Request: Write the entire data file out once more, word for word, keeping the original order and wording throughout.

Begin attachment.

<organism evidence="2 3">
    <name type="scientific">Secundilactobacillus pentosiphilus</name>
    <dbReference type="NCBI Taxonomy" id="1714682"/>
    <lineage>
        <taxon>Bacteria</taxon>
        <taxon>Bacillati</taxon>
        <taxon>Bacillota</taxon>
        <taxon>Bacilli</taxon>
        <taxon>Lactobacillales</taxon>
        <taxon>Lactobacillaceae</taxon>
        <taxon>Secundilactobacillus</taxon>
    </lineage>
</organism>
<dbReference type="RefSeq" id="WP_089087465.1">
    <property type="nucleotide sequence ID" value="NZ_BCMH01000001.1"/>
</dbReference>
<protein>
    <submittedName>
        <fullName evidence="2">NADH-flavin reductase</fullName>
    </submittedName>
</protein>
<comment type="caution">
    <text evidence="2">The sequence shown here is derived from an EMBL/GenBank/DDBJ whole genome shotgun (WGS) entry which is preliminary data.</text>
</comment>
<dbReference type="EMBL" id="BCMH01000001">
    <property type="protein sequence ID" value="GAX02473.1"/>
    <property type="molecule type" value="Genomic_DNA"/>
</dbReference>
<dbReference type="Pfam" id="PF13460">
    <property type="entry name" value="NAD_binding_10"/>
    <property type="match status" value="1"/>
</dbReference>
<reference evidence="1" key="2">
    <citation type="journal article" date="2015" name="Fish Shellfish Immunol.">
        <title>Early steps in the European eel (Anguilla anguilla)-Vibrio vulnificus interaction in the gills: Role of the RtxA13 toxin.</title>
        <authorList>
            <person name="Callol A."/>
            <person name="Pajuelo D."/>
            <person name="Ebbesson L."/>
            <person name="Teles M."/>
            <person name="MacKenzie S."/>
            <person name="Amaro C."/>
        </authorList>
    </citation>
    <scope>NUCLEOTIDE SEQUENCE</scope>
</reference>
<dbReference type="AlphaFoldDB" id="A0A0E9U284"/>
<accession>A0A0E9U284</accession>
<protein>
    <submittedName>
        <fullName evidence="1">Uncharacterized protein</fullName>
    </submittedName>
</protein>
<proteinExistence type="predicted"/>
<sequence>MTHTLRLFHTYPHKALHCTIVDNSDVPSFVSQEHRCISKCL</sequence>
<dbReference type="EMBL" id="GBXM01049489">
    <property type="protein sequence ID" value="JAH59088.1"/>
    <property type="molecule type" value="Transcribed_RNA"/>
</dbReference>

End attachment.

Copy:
<organism evidence="2 3">
    <name type="scientific">Secundilactobacillus pentosiphilus</name>
    <dbReference type="NCBI Taxonomy" id="1714682"/>
    <lineage>
        <taxon>Bacteria</taxon>
        <taxon>Bacillati</taxon>
        <taxon>Bacillota</taxon>
        <taxon>Bacilli</taxon>
        <taxon>Lactobacillales</taxon>
        <taxon>Lactobacillaceae</taxon>
        <taxon>Secundilactobacillus</taxon>
    </lineage>
</organism>
<dbReference type="RefSeq" id="WP_089087465.1">
    <property type="nucleotide sequence ID" value="NZ_BCMH01000001.1"/>
</dbReference>
<protein>
    <submittedName>
        <fullName evidence="2">NADH-flavin reductase</fullName>
    </submittedName>
</protein>
<comment type="caution">
    <text evidence="2">The sequence shown here is derived from an EMBL/GenBank/DDBJ whole genome shotgun (WGS) entry which is preliminary data.</text>
</comment>
<dbReference type="EMBL" id="BCMH01000001">
    <property type="protein sequence ID" value="GAX02473.1"/>
    <property type="molecule type" value="Genomic_DNA"/>
</dbReference>
<dbReference type="Pfam" id="PF13460">
    <property type="entry name" value="NAD_binding_10"/>
    <property type="match status" value="1"/>
</dbReference>
<reference evidence="1" key="2">
    <citation type="journal article" date="2015" name="Fish Shellfish Immunol.">
        <title>Early steps in the European eel (Anguilla anguilla)-Vibrio vulnificus interaction in the gills: Role of the RtxA13 toxin.</title>
        <authorList>
            <person name="Callol A."/>
            <person name="Pajuelo D."/>
            <person name="Ebbesson L."/>
            <person name="Teles M."/>
            <person name="MacKenzie S."/>
            <person name="Amaro C."/>
        </authorList>
    </citation>
    <scope>NUCLEOTIDE SEQUENCE</scope>
</reference>
<dbReference type="AlphaFoldDB" id="A0A0E9U284"/>
<accession>A0A0E9U284</accession>
<protein>
    <submittedName>
        <fullName evidence="1">Uncharacterized protein</fullName>
    </submittedName>
</protein>
<proteinExistence type="predicted"/>
<sequence>MTHTLRLFHTYPHKALHCTIVDNSDVPSFVSQEHRCISKCL</sequence>
<dbReference type="EMBL" id="GBXM01049489">
    <property type="protein sequence ID" value="JAH59088.1"/>
    <property type="molecule type" value="Transcribed_RNA"/>
</dbReference>